Minority Peoples of the North

The following article is from The Great Soviet Encyclopedia (1979). It might be outdated or ideologically biased.

Minority Peoples of the North


a collective term applied in the mid-1920’s to small nationality groups living in the northern and far eastern regions of the USSR.

In the 1970 census the minority peoples of the north were grouped as Nationalities of the North, Siberia, and the Far East. The total population is approximately 150,000 (1970 census) and includes the Chukchi, Asiatic Eskimo, Aleuts, Koryak, Itelmen, Yukaghir, Chuvan, Evens, Evenki, Dolgan, Nganasani, Nentsy, Entsy, Selkups, Ket, Khanty, Mansi, Lapps, Nivkh, Negidal, Nanai, Olcha, Orochi, Oroke, Udegei, and Tofalar. These nationalities were placed together in a special group, because, in addition to being few in number, they share economic orientation (hunting, fishing, reindeer breeding, and, in some regions, hunting sea mammals) and distinctive way of life. In prerevolutionary Russia the minority peoples of the north were the most backward and unfortunate groups of the population; certain groups were on the verge of extinction. Their economy was based on primitive techniques and implements, such as bows and arrows and stone-tipped harpoons and spears.

As a result of the Leninist nationalities policy, the minority peoples of the north overcame their backwardness and exchanged their archaic forms of economy and way of life for socialist forms. Great efforts to involve the minority peoples of the north in Soviet construction were made by a special body— the Committee for Assistance to the Nationalities of the Outlying Northern Districts under the All-Russian Central Executive Committee (called the Committee of the North, 1924-35). Under its guidance from 1924 to 1929, the sovietization of the north was accomplished, the hunting and fishing economy was improved, and the private purchase of furs was eliminated. The minority peoples of the north were freed from all direct general state and local taxes and duties; considerable credits were allocated to them through cooperatives; stationary and mobile schools were established, as were kul’tbazy—multipurpose cultural centers consisting of a boarding school, hospital, trading post, club, and guest houses. Writing systems were created for the nine languages with the largest number of speakers. The Nenets, Yamal-Nenets, Khanty-Mansi, Taimyr (Dolgan-Nenets), Evenki, Chukchi, and Koriak national okrugs were formed in 1929 and 1930. The minority peoples of the north received their own statehood, which is similar to that of an autonomous oblast. Collectivization permitted the radical modernization of the hunting and fishing economy, the mainstay of these peoples.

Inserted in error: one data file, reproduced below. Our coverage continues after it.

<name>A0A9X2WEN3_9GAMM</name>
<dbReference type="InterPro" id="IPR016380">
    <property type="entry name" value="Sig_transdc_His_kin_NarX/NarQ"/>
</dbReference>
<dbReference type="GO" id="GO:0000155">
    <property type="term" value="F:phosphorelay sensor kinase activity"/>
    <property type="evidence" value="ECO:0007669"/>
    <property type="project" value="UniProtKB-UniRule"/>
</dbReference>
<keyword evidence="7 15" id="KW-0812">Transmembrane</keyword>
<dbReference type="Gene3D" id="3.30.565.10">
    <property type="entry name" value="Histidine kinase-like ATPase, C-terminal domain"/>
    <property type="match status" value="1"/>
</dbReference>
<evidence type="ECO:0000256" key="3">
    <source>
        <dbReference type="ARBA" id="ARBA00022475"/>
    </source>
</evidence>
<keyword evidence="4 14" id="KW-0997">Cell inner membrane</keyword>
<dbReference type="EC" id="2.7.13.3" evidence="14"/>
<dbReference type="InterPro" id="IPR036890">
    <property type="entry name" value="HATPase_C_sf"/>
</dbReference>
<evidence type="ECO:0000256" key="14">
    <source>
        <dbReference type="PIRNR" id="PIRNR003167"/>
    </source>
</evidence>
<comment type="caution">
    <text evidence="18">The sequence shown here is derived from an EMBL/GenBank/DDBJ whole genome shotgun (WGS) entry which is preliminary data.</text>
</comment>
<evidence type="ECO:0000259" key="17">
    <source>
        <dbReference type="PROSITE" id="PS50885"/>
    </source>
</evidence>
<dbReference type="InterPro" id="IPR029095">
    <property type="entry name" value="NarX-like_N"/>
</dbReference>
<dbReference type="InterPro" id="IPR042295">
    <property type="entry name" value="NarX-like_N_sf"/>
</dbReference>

The minority peoples of the north now work in reindeer-breeding sovkhozes, promkhozes (hunting and fishing cooperatives), kolkhozes, and fishing artels, using modern techniques and equipment. Most of the minority peoples of the north have switched to a settled way of life. Well-organized settlements and a network of schools and medical and cultural institutions have been established. An original literature has emerged in the languages of the northern peoples. The works of northern writers, including the Chukchi Iu. Rytkheu, the Udegei D. Kimonko, and the Mansi Iu. Shestalov, have been translated into many languages. Handicrafts are developing.


Narody Sibiri. Moscow-Leningrad, 1956.
Sergeev, M. A. Nekapitalisticheskii put’ razvitiia malykh narodov Severa. Moscow-Leningrad, 1956.
Novaia zhizn’ narodov Severa. Moscow, 1967.
Osushchestvlenie leninskoi natsional’noi politiki u narodov Krainego Severa. Moscow, 1971.


The Great Soviet Encyclopedia, 3rd Edition (1970-1979). © 2010 The Gale Group, Inc. All rights reserved.
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